Nicholas, desiring to say farewell to his troops, left Pskov on March 16th and returned to G.H.Q. He stayed there until the 21st, living in the Governor's house as before and receiving General Alexeiev's report every day. The Dowager Empress, Marie Feodorovna, had come from Kiev to join the Tsar, and she remained with him until the day he left for Tsarskoe-Selo.
On the 21st the Commissioners sent by the Provisional Government and the Duma arrived at Mohilev. They instructed General Alexeiev to tell the Tsar that on the orders of the Provisional Government he was under arrest, and that their duty was to conduct him to Tsarskoe-Selo. The Commissioners' carriage was attached to the Tsar's train and they all left together the same evening.
Before leaving G.H.Q. Nicholas II insisted on taking leave of his troops by addressing to them the following Order of the Day:
|PRIKAZE OF THE CHIEF OF STAFF TO THE COMMANDER-IN-CHIEF|
8 (21) March, 1917. No. 371.
I address my soldiers, who are dear to my heart, for the last time. Since I have renounced the Throne of Russia for myself and my son, power has been taken over by the Provisional Government which has been formed on the initiative of the Duma of the Empire.
May God help it to lead Russia into the path of glory and prosperity! May God help you, my glorious soldiers, to defend our Fatherland against a cruel enemy! For two and a half years you have endured the strain of hard service; much blood has been shed, great efforts have been made, and now the hour is at hand in which Russia and her glorious Allies will break the enemy's last resistance in one common, mightier effort.
This unprecedented war must be carried through to final victory. Anyone who thinks of peace or desires it at this moment is a traitor to his country and would deliver her over to the foe. I know that every soldier worthy of the name thinks as I do.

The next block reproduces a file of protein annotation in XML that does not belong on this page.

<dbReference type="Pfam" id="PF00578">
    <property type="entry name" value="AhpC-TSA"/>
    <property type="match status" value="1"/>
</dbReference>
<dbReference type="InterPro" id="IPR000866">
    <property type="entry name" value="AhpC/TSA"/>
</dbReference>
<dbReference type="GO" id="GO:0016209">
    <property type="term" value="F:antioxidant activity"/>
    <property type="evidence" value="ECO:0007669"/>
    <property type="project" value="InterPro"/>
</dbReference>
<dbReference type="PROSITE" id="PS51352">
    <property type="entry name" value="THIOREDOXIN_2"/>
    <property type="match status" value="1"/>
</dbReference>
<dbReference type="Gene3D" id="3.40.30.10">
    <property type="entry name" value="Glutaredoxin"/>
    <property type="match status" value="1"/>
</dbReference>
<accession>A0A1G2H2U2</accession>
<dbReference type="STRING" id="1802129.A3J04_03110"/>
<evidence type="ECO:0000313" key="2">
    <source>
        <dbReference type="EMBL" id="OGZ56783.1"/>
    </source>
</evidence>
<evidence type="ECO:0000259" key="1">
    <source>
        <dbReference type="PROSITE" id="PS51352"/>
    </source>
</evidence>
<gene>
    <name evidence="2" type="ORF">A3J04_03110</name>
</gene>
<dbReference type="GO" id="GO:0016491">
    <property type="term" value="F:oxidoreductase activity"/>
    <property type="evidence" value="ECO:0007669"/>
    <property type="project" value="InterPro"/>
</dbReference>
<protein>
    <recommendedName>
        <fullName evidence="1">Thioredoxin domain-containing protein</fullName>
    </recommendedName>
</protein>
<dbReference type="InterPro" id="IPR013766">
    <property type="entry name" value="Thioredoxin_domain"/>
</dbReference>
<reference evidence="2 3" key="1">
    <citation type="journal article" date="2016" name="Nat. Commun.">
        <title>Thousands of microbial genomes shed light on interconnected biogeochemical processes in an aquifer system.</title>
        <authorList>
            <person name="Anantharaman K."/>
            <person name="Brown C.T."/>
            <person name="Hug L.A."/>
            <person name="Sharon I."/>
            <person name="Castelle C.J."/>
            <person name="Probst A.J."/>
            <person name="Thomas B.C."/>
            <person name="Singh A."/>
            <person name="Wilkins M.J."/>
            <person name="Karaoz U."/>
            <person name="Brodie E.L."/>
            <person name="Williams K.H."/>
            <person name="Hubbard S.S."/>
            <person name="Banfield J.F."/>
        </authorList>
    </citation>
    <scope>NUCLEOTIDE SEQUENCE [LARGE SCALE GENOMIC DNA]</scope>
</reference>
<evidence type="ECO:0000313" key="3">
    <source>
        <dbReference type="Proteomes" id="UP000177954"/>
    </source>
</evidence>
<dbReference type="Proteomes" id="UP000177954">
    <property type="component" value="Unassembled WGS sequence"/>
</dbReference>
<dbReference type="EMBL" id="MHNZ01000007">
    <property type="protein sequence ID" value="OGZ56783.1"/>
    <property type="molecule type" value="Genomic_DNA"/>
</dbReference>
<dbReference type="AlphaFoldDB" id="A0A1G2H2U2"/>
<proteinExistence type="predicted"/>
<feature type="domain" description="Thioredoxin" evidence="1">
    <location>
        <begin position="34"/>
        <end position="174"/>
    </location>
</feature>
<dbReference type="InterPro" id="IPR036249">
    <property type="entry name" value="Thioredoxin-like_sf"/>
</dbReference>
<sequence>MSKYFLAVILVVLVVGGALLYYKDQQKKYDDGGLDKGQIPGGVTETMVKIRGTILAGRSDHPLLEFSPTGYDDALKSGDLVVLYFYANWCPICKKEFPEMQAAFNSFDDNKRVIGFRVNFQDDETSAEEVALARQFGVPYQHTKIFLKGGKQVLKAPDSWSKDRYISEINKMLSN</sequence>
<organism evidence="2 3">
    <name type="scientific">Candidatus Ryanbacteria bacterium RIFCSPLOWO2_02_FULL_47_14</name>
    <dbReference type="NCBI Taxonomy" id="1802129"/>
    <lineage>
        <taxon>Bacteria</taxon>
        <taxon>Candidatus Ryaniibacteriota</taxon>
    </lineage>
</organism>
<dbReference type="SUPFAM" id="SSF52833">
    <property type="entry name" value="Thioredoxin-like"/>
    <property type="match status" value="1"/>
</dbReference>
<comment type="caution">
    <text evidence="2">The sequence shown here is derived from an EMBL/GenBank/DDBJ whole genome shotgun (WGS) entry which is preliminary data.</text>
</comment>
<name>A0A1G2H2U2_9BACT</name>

Do your duty, protect our dear and glorious country, submit to the Provisional Government, obey your leaders, and remember that any failure in duty can only profit the enemy.
I am firmly convinced that the boundless love you bear our great country is not dead within you. God bless you, and may St. George, the great martyr, lead you to victory!
The Chief of the General Staff, Alexeiev
In this sad and tragic hour the Tsar had only one desire to make the task of the Government which had dethroned Win easier. His only fear was that the events which had happened might have an evil effect on the army which the enemy could turn to his own advantage.
On the orders of the Minister of War this Order of the Day was never brought to the knowledge of the troops!
Why did Fate decree that the Tsar Nicholas II should reign at the beginning of the twentieth century and in one of the most troublous periods of history? Endowed with remarkable personal qualities, he was the incarnation of all that was noblest and most chivalrous in the Russian nature. But he was weak. The soul of loyalty, he was the slave of his pledged word. His fidelity to the Allies, which was probably the cause of his death, proves it beyond doubt, He despised the methods of diplomacy and he was not a fighter. He was crushed down by events.